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Lyle, Lyle Crocodile: The Musical - The House on East 88th Street (1987)

The Primm family moves into an old brownstone house on East 88th Street, where they find a crocodile named Lyle in their bathtub.



(book), (screenplay) | 1 more credit »


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Cast overview:
... Narrator / Signor Valenti (voice)
... Mrs. Primm (singing voice)
... Joshua (voice)
Charles Strouse ... Mr. Primm / Mover #1 (voice)
Heidi Stallings ... Mrs. Primm (voice)
... Bird (voice)
Rick Parks ... Mover #2 (voice)
Lanie Zera ... Houseguest (voice)


The Primm family moves into an old brownstone house on East 88th Street, where they find a crocodile named Lyle in their bathtub.

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Release Date:

18 November 1987 (USA)  »

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Did You Know?


During the song telling how Lyle was integrated into the community, Mrs. Primm refers to him as an amphibian even though he is a reptile. See more »


Crocodile Song
Written by Charles Strouse
Performed by Liz Callaway and Lanie Zera
See more »

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User Reviews

Lyle, Lyle, Don't Leave Me Now!
28 February 2003 | by See all my reviews

I was six and living in New York when this delightful musical-comedy based on the popular children's books debuted in my home. Sixteen years, several schools and two countries later, I rediscovered this video on my parents' shelf and absconded with it, in the hopes of showing it to my own kids when they arrive. Before I buy any Barney or Disney or Muppet movies, my children are going to watch "Lyle, Lyle Crocodile".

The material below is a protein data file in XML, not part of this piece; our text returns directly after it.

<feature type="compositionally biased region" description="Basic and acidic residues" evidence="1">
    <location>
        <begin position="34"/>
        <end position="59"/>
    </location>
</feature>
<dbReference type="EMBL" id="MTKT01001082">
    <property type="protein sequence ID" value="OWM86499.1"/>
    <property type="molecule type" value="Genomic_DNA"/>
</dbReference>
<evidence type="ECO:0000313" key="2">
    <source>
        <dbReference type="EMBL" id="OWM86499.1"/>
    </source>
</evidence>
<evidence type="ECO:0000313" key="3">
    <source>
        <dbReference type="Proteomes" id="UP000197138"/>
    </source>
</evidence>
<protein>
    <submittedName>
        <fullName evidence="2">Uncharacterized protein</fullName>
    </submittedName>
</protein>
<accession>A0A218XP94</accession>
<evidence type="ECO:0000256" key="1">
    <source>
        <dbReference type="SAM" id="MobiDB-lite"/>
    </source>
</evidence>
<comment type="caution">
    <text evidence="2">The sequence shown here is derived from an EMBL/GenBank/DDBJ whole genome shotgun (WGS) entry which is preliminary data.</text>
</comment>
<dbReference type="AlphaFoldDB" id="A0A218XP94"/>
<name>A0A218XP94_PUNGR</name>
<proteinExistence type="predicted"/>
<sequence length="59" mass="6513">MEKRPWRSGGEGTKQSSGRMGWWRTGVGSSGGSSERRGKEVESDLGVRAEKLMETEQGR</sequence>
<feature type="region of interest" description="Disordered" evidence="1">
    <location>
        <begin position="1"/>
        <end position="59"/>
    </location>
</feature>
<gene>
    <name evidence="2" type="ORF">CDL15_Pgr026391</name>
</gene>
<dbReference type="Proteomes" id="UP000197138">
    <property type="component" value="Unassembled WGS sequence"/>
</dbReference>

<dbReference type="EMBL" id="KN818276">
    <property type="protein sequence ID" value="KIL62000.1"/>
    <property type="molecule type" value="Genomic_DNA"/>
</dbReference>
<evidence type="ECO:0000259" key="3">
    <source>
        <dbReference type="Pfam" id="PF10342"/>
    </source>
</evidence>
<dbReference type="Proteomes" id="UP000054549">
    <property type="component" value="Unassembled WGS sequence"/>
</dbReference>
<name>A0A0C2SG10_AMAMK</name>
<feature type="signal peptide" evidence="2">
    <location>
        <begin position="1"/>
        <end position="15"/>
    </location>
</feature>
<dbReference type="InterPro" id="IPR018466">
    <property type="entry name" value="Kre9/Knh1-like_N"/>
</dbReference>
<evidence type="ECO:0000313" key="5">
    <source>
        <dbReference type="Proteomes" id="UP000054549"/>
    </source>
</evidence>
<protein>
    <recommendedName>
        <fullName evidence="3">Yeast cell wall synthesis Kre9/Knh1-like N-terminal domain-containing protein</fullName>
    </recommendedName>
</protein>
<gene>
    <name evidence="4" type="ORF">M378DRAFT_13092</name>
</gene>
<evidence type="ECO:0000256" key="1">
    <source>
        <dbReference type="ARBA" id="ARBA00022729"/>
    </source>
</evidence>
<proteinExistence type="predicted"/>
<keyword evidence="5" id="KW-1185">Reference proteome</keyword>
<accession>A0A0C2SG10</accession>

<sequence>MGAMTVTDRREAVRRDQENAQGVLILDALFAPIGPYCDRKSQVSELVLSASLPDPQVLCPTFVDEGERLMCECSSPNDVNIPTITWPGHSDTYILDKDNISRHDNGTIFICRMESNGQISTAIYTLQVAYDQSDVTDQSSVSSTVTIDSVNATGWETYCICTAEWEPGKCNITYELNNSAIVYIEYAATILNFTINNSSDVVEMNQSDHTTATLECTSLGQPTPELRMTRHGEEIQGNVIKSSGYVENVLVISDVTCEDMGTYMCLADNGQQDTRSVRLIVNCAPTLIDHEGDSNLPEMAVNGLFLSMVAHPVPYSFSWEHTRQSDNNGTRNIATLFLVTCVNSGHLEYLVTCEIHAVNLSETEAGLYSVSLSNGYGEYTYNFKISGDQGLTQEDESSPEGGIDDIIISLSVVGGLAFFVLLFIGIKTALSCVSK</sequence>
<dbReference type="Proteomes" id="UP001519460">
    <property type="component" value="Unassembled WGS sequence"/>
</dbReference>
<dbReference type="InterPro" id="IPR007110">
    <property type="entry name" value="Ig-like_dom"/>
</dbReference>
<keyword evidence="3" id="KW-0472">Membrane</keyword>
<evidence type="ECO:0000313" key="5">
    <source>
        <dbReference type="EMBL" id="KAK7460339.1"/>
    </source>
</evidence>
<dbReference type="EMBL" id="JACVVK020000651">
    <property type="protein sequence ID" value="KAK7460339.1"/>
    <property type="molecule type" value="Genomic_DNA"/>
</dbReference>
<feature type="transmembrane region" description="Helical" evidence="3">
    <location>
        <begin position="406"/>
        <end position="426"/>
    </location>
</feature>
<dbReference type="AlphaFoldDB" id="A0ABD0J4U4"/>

If you're unfamiliar with the story, it follows the adventures of a fairly modern American family in the midst of an unwanted move to the city, who find much to their dismay that a real, live crocodile is resting in their new bathtub! Turns out that the enormous smiling reptile is a trained and intelligent performer, left in the family's temporary care by his showbiz manager, who promises them, "I shall return!" Although it's a major adjustment (Turkish caviar is awfully expensive, and apparently that's all Lyle eats), the family comes to love Lyle, who helps with their household chores and forms a firm bond of friendship with the young son Joshua. But Lyle's manager makes good on his promise, and is intent on returning Lyle to his stage-and-screen lifestyle. Will the family ever see Lyle again? Of course they will, but as with most children's films, it is the lesson we learn from the story that is important, and not the devices thereof.

I don't know if "Lyle, Lyle" is even available to buy any more. I haven't seen it on television, or advertised in any catalogues. Which is a shame, really, because it's a treasure: wholesome, funny, sometimes sad, but always enjoyable. Children can identify with Joshua and Lyle's friendship, and will learn early on that crying and loving are all right. Parents can find joy and even relief that a children's cartoon exists which tells a tasteful story and teaches an actual lesson, rather than merely showcasing the shenanigans of a few rainbow-painted lunatics. And although there are kids' programs today that are free of violence and useless insanity, many tend to reach a level of high annoyance that "Lyle, Lyle" completely avoids. You'd never get sick of your son or daughter singing the "Moving Into a New House" song, or comforting them every time Lyle's manager takes him away from his new family. In fact, you'd be positively heartwarmed at the emotional response your children would show.

I can't stress how wonderful "Lyle, Lyle" is. If you have kids, or know someone who does, and you come across a copy of this cartoon (we got it through the HBO video collection, but that was, as I say, 16 years ago), grab it up and let them see it. If you want to, watch it yourself first. It is a must-see for anybody of any age who has moved to a new house, adjusted to unusual circumstances, needed cheering up, lost a friend, or made one. And, of course, anybody who's owned a crocodile.

8 out of 10.

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